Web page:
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New California Program Allows Teenagers To Order Free Condoms Online

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"New California Program Allows Teenagers To Order Free Condoms Online"

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Through a new state-sponsored initiative called the Condom Access Project, California children living in areas with high STI and teen birth rates will soon be able to get condoms — and instructions on how to use them — delivered for free to their doorsteps after ordering them online. The project is intended to stem the rising tide of teen births and sexually transmitted infections such as gonorrhea, chlamydia, and syphilis in the Golden State.

The website for the service — TeenSource.org — includes information on teen mental and physical health support services, resources for family planning, and maps of facilities that conduct STI testing. Teens between the ages of 12 and 19 will be able to receive as many as ten free condoms per month through the site, which also points users to additional free condom resources and clinics. Once an order is placed, “a package of condoms, lubricant and an educational pamphlet arrives at teenagers’ homes in a nondescript yellow envelope” within several days.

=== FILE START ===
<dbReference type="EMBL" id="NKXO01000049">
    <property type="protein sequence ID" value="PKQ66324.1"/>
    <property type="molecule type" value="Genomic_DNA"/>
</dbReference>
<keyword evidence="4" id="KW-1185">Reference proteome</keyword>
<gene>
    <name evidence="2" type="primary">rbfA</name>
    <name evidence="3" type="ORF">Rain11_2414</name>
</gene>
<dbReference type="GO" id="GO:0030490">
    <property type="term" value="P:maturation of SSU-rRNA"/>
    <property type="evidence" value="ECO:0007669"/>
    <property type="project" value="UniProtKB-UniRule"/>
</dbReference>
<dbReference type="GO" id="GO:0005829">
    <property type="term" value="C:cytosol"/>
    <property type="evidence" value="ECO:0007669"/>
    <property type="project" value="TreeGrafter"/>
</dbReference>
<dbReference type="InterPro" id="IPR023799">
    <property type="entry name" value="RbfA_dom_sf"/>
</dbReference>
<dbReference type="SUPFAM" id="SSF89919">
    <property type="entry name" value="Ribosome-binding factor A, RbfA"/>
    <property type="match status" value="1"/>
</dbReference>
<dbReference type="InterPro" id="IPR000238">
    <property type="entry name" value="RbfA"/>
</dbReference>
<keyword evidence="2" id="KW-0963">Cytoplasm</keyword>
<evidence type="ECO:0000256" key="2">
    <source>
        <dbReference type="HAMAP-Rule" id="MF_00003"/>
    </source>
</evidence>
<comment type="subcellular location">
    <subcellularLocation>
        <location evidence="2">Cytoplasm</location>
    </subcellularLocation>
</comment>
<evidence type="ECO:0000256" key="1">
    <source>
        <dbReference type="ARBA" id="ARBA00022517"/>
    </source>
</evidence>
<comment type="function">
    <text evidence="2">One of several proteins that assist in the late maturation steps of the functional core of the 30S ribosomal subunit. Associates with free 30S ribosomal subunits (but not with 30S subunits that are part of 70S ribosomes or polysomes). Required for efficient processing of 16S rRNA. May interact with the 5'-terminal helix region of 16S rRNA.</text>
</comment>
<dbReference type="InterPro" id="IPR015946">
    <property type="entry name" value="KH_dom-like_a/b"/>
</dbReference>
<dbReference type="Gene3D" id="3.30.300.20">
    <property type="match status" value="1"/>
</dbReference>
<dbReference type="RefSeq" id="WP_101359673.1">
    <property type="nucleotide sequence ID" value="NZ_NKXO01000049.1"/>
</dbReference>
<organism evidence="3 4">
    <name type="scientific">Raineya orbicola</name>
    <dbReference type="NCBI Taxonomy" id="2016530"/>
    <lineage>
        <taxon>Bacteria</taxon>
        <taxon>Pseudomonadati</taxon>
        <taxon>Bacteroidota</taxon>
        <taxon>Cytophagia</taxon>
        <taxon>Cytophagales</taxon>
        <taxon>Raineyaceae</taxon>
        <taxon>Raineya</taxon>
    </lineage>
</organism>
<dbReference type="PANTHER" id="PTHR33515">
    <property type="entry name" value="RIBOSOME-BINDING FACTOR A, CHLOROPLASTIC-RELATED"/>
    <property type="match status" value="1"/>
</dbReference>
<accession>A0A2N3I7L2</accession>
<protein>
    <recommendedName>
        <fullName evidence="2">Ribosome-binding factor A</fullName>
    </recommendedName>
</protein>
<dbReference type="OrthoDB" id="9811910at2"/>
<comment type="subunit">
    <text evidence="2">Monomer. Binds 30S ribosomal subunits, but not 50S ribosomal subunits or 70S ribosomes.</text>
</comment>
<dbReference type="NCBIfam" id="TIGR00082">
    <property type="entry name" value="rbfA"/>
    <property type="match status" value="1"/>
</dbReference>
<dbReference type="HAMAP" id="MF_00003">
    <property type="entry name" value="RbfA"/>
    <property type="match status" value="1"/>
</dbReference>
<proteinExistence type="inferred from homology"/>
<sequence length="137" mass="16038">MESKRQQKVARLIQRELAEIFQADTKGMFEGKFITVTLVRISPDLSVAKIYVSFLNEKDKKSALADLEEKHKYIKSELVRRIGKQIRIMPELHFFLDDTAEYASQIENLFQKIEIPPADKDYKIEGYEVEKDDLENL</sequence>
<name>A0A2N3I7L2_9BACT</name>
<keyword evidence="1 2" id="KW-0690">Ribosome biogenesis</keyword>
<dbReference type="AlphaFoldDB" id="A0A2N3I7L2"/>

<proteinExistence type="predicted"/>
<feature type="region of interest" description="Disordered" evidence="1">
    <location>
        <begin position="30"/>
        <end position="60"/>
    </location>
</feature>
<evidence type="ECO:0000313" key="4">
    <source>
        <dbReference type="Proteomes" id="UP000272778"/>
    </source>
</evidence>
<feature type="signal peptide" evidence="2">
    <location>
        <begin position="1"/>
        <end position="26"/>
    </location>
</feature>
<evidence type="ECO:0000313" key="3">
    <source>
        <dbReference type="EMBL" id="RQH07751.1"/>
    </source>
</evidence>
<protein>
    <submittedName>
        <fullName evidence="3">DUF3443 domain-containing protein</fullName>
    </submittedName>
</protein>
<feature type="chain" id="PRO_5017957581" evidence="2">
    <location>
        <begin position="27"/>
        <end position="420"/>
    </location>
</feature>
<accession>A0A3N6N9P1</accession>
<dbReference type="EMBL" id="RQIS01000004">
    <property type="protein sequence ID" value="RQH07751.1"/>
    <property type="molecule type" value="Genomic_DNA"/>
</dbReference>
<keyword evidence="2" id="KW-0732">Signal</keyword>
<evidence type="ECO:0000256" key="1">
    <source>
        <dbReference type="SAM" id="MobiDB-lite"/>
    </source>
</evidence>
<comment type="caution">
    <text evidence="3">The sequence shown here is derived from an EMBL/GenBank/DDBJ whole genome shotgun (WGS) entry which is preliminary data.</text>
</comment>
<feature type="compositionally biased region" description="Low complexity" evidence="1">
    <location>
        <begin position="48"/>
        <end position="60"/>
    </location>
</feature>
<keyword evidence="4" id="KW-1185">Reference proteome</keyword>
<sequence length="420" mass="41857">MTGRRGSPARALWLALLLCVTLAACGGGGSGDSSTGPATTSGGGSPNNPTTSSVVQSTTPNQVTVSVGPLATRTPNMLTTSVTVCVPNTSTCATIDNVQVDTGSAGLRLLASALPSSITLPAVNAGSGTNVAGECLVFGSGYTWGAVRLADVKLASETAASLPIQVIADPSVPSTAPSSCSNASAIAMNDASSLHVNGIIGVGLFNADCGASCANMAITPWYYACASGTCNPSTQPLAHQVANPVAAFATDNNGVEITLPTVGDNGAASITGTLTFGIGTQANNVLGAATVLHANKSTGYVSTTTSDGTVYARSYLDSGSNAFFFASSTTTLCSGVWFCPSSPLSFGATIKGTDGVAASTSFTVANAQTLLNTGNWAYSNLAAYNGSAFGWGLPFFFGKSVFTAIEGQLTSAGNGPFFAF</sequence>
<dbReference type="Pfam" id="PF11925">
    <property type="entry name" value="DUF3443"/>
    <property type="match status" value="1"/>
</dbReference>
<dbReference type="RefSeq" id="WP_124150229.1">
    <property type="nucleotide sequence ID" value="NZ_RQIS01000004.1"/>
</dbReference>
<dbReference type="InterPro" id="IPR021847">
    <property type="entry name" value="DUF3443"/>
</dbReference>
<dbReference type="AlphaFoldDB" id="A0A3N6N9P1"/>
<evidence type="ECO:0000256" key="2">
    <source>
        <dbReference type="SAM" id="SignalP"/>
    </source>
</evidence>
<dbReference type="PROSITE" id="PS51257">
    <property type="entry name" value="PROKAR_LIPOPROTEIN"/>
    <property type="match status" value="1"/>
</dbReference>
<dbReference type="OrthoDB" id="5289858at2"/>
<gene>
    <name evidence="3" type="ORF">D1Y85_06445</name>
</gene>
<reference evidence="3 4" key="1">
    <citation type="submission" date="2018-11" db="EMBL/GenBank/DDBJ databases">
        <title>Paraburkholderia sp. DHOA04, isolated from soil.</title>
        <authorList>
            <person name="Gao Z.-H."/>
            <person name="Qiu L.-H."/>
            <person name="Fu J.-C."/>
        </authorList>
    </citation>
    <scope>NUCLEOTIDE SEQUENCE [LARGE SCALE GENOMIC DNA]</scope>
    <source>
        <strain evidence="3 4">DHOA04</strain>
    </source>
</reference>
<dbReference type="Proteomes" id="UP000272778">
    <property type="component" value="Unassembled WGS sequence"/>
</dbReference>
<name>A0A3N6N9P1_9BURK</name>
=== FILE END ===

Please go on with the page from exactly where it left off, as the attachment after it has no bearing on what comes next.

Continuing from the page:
Critics and abstinence-education advocates have lashed out at the effort, asserting that “the overwhelming majority of parents” would be opposed to such a service — but given the failure of abstinence-only sex education, the difficulty of accessing contraception, and California’s recent health trends, it may be necessary one. According to comprehensive data on the California Department of Public Health’s website, California teenage girls between the ages of 10 and 19 make up about 30 percent of all chlamydia and gonorrhea cases, and the teen live birth rate is about 3.5 percent. Those numbers represent rises over previous years, and are comprised of a disproportionate number of poor and minority populations.

Campaigns to prevent the transmission of sexually transmitted infections are also important considering the rise of antibiotic resistant pathogens. Researchers recently identified the first cases of gonorrhea — the second-most common STI — that are immune to antibiotics.

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